Date: 7 August 2020

Iran’s Economy in the Face of Sanctions and Pandemic, part 1

Since the US implemented the policy of “maximum pressure” on Iran, media reports predicting the imminent bankruptcy of the country or catastrophic, perfunctory analyzes of the Iranian economy, usually adorned with statements by “random” Iranians complaining about the crisis, have become more frequent. The negative impact of the sanctions on the lives of Iranians and state finances is undeniable, but their effectiveness in forcing Tehran to make concessions is greatly exaggerated. The sanctions have put Iran into recessions, but despite the alarmist and highly biased media materials, the economic situation in Iran is not dramatic and does not threaten the collapse of the regime.


For successive Iranian governments, embargoes and economic problems are nothing new. Almost since its inception, the Islamic Republic of Iran has been subject to sanctions of various intensity. The most severe ones were introduced in 2012 in connection with the development of the nuclear program when the US and the EU imposed embargoes on Iranian oil exports and limited Iran’s ties with the global financial system. The Iranian economy felt this very hard, but it did not stop Iran’s nuclear ambitions. It has become clear that the sanctions are not effective enough and it is necessary to sit down to talk. After over a year of intense negotiations, the Joint Comprehensive Plan of Action (JCPOA) known as “the nuclear deal” was signed on 14 July 2015. As a result, on 16 January 2016, EU / US sanctions were lifted. Iran’s economy recovered from stagflation and GDP grew by 12.3%. The prosperity did not last long, however. On 8 May 2018 Donald Trump announced that the US would withdraw from the deal. In November 2018, the fourth wave of U.S. sanctions against Iran entered into force, largely including restrictions that were in place before the JCPOA. In late April 2019, Washington significantly tightened sanctions, introducing restrictions focused on further attempts to reduce Iranian oil exports and the complete exclusion of Iranian banks from the world system. Despite the Iranian economy being pushed back into stagflation, none of the sanctions’ goals has been achieved. The economy managed to survive the sanctions shock and even started showing an upward trend. It was the COVID-19 pandemic that has come as the real blow to Tehran.

Methodological notes  

Statistics on Iran vary widely depending on their source. It has to do with, among other, differences in methodology, research sloppiness, different currency conversion rates (in the case of Iran, this is a particularly important and complicated problem), or different settlement periods (Iran uses its own calendar, which does not coincide with the Gregorian calendar in terms of both years and months, which often results in discrepancies in the calculations of economic indicators for a given period). In addition, Iran is a sanctioned country, and economic relations with it are risky, therefore bypass mechanisms which distort statistical data (e.g. on oil exports) are used. When discussing the economy of Iran, it is also worth to remember about the powerful gray zone and the fact that smuggling is the basis for supplying a large part of the bazaar. In relation to the above, it is extremely important that any figures regarding Iran, especially on a macro scale, be treated with increased caution. This publication uses the most reliable sources available and has been subject to verification and consultation with Iranian economists and entrepreneurs, therefore the presented data and conclusions can be considered as reliable.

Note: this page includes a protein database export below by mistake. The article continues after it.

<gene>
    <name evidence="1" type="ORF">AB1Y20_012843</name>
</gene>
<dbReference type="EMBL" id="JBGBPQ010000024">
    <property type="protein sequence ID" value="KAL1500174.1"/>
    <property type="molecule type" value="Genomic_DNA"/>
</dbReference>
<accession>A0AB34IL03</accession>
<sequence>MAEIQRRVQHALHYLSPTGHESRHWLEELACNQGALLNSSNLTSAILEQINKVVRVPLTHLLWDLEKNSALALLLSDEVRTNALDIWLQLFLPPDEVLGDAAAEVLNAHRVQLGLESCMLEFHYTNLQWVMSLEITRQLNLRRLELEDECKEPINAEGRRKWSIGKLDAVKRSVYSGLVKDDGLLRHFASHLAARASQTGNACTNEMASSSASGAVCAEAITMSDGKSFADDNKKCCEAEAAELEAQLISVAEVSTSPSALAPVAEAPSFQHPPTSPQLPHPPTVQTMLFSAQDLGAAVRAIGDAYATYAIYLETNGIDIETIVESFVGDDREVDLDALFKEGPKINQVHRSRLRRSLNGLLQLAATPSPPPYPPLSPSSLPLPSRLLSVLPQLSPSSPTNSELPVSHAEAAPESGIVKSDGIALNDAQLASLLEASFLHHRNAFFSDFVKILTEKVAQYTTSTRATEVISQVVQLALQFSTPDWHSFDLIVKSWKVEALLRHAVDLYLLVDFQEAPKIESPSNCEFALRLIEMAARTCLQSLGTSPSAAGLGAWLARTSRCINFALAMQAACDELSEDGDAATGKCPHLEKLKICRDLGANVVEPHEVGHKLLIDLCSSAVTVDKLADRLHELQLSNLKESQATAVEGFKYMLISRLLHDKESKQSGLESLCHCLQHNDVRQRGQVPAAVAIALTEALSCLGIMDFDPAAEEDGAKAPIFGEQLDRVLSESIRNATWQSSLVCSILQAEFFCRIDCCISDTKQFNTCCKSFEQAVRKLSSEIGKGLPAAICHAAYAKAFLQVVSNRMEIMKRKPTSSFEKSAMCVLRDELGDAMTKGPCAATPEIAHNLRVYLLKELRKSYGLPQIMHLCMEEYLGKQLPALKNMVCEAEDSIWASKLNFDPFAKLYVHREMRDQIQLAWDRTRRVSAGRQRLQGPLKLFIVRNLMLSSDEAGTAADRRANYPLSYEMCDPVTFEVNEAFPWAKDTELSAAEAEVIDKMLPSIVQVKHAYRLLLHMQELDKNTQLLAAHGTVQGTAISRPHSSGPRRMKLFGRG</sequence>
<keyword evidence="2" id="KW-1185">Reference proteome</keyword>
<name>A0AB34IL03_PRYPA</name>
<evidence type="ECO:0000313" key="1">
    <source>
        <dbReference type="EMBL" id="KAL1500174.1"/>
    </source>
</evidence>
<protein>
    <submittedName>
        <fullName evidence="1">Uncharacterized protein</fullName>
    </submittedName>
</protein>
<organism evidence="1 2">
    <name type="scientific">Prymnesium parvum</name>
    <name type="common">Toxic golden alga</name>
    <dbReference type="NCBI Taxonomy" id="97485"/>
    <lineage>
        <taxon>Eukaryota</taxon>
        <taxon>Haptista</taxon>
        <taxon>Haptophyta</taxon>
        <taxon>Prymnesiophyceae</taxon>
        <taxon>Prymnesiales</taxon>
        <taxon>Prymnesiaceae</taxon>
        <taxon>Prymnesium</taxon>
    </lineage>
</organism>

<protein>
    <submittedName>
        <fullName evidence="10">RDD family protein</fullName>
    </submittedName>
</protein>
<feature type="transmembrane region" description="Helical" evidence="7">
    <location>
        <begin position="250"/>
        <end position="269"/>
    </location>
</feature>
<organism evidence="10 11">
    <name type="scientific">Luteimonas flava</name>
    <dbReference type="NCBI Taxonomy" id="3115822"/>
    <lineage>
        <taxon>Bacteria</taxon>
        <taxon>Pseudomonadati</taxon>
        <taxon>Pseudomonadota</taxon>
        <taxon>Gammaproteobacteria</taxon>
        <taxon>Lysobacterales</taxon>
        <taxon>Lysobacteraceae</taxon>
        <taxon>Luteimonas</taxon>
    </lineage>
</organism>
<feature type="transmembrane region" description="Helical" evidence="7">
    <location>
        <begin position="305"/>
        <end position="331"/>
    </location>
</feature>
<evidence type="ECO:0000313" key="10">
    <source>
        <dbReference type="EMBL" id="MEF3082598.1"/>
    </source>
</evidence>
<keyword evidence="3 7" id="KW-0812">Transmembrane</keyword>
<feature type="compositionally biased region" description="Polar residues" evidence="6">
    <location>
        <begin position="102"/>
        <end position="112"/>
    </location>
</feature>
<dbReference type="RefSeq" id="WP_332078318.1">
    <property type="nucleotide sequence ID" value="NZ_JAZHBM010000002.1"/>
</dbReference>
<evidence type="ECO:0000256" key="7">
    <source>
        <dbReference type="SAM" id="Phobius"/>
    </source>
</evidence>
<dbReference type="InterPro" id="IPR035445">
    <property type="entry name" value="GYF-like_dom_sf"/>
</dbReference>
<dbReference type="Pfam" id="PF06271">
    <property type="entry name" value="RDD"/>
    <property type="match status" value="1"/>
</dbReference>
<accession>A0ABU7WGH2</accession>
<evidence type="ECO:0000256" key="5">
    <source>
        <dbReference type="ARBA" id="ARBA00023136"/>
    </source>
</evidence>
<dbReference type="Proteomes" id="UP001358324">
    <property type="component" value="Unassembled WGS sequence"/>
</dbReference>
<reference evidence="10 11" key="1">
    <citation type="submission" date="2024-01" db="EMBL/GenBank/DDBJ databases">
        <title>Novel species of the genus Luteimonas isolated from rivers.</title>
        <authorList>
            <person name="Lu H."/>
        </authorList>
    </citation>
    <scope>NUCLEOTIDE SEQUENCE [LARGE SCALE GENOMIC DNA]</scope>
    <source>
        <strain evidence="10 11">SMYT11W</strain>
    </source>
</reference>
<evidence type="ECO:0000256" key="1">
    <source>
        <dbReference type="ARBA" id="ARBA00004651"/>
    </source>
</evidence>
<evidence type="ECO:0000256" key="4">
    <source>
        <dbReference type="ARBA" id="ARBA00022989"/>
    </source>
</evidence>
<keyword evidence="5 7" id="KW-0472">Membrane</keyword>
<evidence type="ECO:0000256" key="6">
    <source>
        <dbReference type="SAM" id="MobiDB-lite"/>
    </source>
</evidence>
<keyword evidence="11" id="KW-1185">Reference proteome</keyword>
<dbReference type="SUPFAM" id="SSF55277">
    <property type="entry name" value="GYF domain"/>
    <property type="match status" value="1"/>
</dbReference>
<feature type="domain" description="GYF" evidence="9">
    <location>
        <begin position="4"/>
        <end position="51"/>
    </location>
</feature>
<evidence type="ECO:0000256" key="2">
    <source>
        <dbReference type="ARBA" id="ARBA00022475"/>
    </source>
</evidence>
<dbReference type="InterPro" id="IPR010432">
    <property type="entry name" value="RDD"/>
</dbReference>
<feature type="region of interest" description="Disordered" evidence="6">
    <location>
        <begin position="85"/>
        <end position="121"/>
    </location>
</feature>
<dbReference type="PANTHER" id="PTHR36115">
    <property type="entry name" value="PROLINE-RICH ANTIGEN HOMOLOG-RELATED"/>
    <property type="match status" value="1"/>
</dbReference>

Iran’s economic situation  

The economic picture of Iran in years 2018 and 2019 (1398 AH[1]) did not look good. Although it was far from idyll, the country was not on the brink of disaster or bankruptcy. The economy was in a recession and moderate crisis. Iran’s Central Bank data for the previous year showed that all major components of GDP (on the expenditure side) were contracting, clearly indicating a multi-sector recession. Private and government consumption decreased by 6 and 2.4% YoY respectively in April-December 2019. In the same period, investments decreased by 2.6% YoY, despite an increase in construction investments by 9.6%. Exports and imports dropped sharply by 32.6% and 27.1% YoY respectively. Despite the shock caused by the US “maximum pressure” campaign, there were also good news for Tehran. The most important of them, apart from the growth in the construction sector, was the significant growth in the services sector. The situation on the housing market also improved, price growth slowed down and the number of housing investments increased despite the growing prices of building materials. In the last quarter of 2019, the currency market stabilized, productive activity grew, and the non-oil sectors of the economy began to grow again and generate new jobs.

Chart 1 shows the negative impact of both the multilateral sanctions introduced in 2012 and the 2018 unilateral US sanctions. It is worth noting, however, that the inflation index has been systematically increasing since 2008 and individual embargoes only strengthen the tendency. After a relatively good period of 2014-2018, the consumer price index soared. Importantly, half of the calm period falls on the duration of multilateral sanctions. It may be disturbing that for the first time in this century, savings have fallen below investment levels. On the one hand, Iran is trying to maintain the economic situation on the domestic market, hence the increase in investment after 2016, and on the other hand, it is forced to use its reserves to deal with the crisis and keep the currency market under control.